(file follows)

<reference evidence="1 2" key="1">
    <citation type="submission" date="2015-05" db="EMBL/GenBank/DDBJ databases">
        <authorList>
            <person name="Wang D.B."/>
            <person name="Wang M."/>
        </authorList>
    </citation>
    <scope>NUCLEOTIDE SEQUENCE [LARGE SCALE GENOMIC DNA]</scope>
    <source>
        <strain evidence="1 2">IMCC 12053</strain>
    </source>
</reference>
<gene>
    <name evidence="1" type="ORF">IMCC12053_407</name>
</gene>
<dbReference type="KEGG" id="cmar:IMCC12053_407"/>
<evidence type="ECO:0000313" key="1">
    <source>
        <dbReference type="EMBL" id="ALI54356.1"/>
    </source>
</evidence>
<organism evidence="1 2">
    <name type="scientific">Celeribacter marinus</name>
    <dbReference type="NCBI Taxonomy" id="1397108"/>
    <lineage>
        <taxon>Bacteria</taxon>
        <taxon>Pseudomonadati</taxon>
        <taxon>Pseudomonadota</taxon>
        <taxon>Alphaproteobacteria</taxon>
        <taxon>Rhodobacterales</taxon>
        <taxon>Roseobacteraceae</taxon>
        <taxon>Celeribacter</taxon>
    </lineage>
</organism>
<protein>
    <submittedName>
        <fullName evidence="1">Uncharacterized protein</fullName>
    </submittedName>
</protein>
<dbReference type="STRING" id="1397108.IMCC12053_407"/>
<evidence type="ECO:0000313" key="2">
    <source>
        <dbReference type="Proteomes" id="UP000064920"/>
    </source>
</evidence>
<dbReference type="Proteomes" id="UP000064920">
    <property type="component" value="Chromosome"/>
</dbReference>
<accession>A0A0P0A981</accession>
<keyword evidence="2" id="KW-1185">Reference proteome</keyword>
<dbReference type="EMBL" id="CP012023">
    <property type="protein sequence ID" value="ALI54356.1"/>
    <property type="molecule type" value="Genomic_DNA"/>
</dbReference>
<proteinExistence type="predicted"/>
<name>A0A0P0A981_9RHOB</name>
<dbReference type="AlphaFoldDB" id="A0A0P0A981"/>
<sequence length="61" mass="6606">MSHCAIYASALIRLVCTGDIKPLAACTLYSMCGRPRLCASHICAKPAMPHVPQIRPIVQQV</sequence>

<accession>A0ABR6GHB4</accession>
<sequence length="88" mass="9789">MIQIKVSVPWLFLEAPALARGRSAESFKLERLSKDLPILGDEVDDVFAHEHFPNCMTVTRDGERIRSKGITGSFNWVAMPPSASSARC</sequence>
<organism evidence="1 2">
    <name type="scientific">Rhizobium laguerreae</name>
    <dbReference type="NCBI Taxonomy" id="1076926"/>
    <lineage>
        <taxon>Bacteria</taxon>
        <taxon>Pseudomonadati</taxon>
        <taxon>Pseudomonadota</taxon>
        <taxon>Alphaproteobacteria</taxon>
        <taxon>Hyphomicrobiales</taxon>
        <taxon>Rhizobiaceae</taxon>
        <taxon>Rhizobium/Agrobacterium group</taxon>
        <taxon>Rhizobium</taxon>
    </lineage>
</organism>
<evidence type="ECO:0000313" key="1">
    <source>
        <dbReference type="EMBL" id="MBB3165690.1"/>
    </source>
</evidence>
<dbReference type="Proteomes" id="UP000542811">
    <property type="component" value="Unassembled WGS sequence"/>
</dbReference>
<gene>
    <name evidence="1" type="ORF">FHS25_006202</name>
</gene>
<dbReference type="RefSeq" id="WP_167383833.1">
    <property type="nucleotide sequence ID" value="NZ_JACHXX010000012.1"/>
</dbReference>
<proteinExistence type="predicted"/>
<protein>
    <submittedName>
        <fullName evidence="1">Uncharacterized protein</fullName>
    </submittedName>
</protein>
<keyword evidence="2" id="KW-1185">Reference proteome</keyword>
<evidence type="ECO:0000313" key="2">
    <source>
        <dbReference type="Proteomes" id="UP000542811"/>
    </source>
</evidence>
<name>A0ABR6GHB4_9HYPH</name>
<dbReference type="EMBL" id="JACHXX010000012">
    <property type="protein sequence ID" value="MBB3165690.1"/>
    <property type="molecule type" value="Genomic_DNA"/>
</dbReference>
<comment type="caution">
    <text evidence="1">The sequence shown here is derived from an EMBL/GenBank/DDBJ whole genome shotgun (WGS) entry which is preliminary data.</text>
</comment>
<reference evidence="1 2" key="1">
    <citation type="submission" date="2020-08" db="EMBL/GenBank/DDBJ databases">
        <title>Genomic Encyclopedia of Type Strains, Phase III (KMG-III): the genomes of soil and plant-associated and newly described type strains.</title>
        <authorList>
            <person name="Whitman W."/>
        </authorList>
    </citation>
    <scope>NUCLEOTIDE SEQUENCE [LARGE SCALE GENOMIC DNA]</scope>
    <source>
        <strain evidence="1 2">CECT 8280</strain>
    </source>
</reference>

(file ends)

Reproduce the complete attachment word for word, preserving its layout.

<reference evidence="1 2" key="1">
    <citation type="submission" date="2015-05" db="EMBL/GenBank/DDBJ databases">
        <authorList>
            <person name="Wang D.B."/>
            <person name="Wang M."/>
        </authorList>
    </citation>
    <scope>NUCLEOTIDE SEQUENCE [LARGE SCALE GENOMIC DNA]</scope>
    <source>
        <strain evidence="1 2">IMCC 12053</strain>
    </source>
</reference>
<gene>
    <name evidence="1" type="ORF">IMCC12053_407</name>
</gene>
<dbReference type="KEGG" id="cmar:IMCC12053_407"/>
<evidence type="ECO:0000313" key="1">
    <source>
        <dbReference type="EMBL" id="ALI54356.1"/>
    </source>
</evidence>
<organism evidence="1 2">
    <name type="scientific">Celeribacter marinus</name>
    <dbReference type="NCBI Taxonomy" id="1397108"/>
    <lineage>
        <taxon>Bacteria</taxon>
        <taxon>Pseudomonadati</taxon>
        <taxon>Pseudomonadota</taxon>
        <taxon>Alphaproteobacteria</taxon>
        <taxon>Rhodobacterales</taxon>
        <taxon>Roseobacteraceae</taxon>
        <taxon>Celeribacter</taxon>
    </lineage>
</organism>
<protein>
    <submittedName>
        <fullName evidence="1">Uncharacterized protein</fullName>
    </submittedName>
</protein>
<dbReference type="STRING" id="1397108.IMCC12053_407"/>
<evidence type="ECO:0000313" key="2">
    <source>
        <dbReference type="Proteomes" id="UP000064920"/>
    </source>
</evidence>
<dbReference type="Proteomes" id="UP000064920">
    <property type="component" value="Chromosome"/>
</dbReference>
<accession>A0A0P0A981</accession>
<keyword evidence="2" id="KW-1185">Reference proteome</keyword>
<dbReference type="EMBL" id="CP012023">
    <property type="protein sequence ID" value="ALI54356.1"/>
    <property type="molecule type" value="Genomic_DNA"/>
</dbReference>
<proteinExistence type="predicted"/>
<name>A0A0P0A981_9RHOB</name>
<dbReference type="AlphaFoldDB" id="A0A0P0A981"/>
<sequence length="61" mass="6606">MSHCAIYASALIRLVCTGDIKPLAACTLYSMCGRPRLCASHICAKPAMPHVPQIRPIVQQV</sequence>

<accession>A0ABR6GHB4</accession>
<sequence length="88" mass="9789">MIQIKVSVPWLFLEAPALARGRSAESFKLERLSKDLPILGDEVDDVFAHEHFPNCMTVTRDGERIRSKGITGSFNWVAMPPSASSARC</sequence>
<organism evidence="1 2">
    <name type="scientific">Rhizobium laguerreae</name>
    <dbReference type="NCBI Taxonomy" id="1076926"/>
    <lineage>
        <taxon>Bacteria</taxon>
        <taxon>Pseudomonadati</taxon>
        <taxon>Pseudomonadota</taxon>
        <taxon>Alphaproteobacteria</taxon>
        <taxon>Hyphomicrobiales</taxon>
        <taxon>Rhizobiaceae</taxon>
        <taxon>Rhizobium/Agrobacterium group</taxon>
        <taxon>Rhizobium</taxon>
    </lineage>
</organism>
<evidence type="ECO:0000313" key="1">
    <source>
        <dbReference type="EMBL" id="MBB3165690.1"/>
    </source>
</evidence>
<dbReference type="Proteomes" id="UP000542811">
    <property type="component" value="Unassembled WGS sequence"/>
</dbReference>
<gene>
    <name evidence="1" type="ORF">FHS25_006202</name>
</gene>
<dbReference type="RefSeq" id="WP_167383833.1">
    <property type="nucleotide sequence ID" value="NZ_JACHXX010000012.1"/>
</dbReference>
<proteinExistence type="predicted"/>
<protein>
    <submittedName>
        <fullName evidence="1">Uncharacterized protein</fullName>
    </submittedName>
</protein>
<keyword evidence="2" id="KW-1185">Reference proteome</keyword>
<evidence type="ECO:0000313" key="2">
    <source>
        <dbReference type="Proteomes" id="UP000542811"/>
    </source>
</evidence>
<name>A0ABR6GHB4_9HYPH</name>
<dbReference type="EMBL" id="JACHXX010000012">
    <property type="protein sequence ID" value="MBB3165690.1"/>
    <property type="molecule type" value="Genomic_DNA"/>
</dbReference>
<comment type="caution">
    <text evidence="1">The sequence shown here is derived from an EMBL/GenBank/DDBJ whole genome shotgun (WGS) entry which is preliminary data.</text>
</comment>
<reference evidence="1 2" key="1">
    <citation type="submission" date="2020-08" db="EMBL/GenBank/DDBJ databases">
        <title>Genomic Encyclopedia of Type Strains, Phase III (KMG-III): the genomes of soil and plant-associated and newly described type strains.</title>
        <authorList>
            <person name="Whitman W."/>
        </authorList>
    </citation>
    <scope>NUCLEOTIDE SEQUENCE [LARGE SCALE GENOMIC DNA]</scope>
    <source>
        <strain evidence="1 2">CECT 8280</strain>
    </source>
</reference>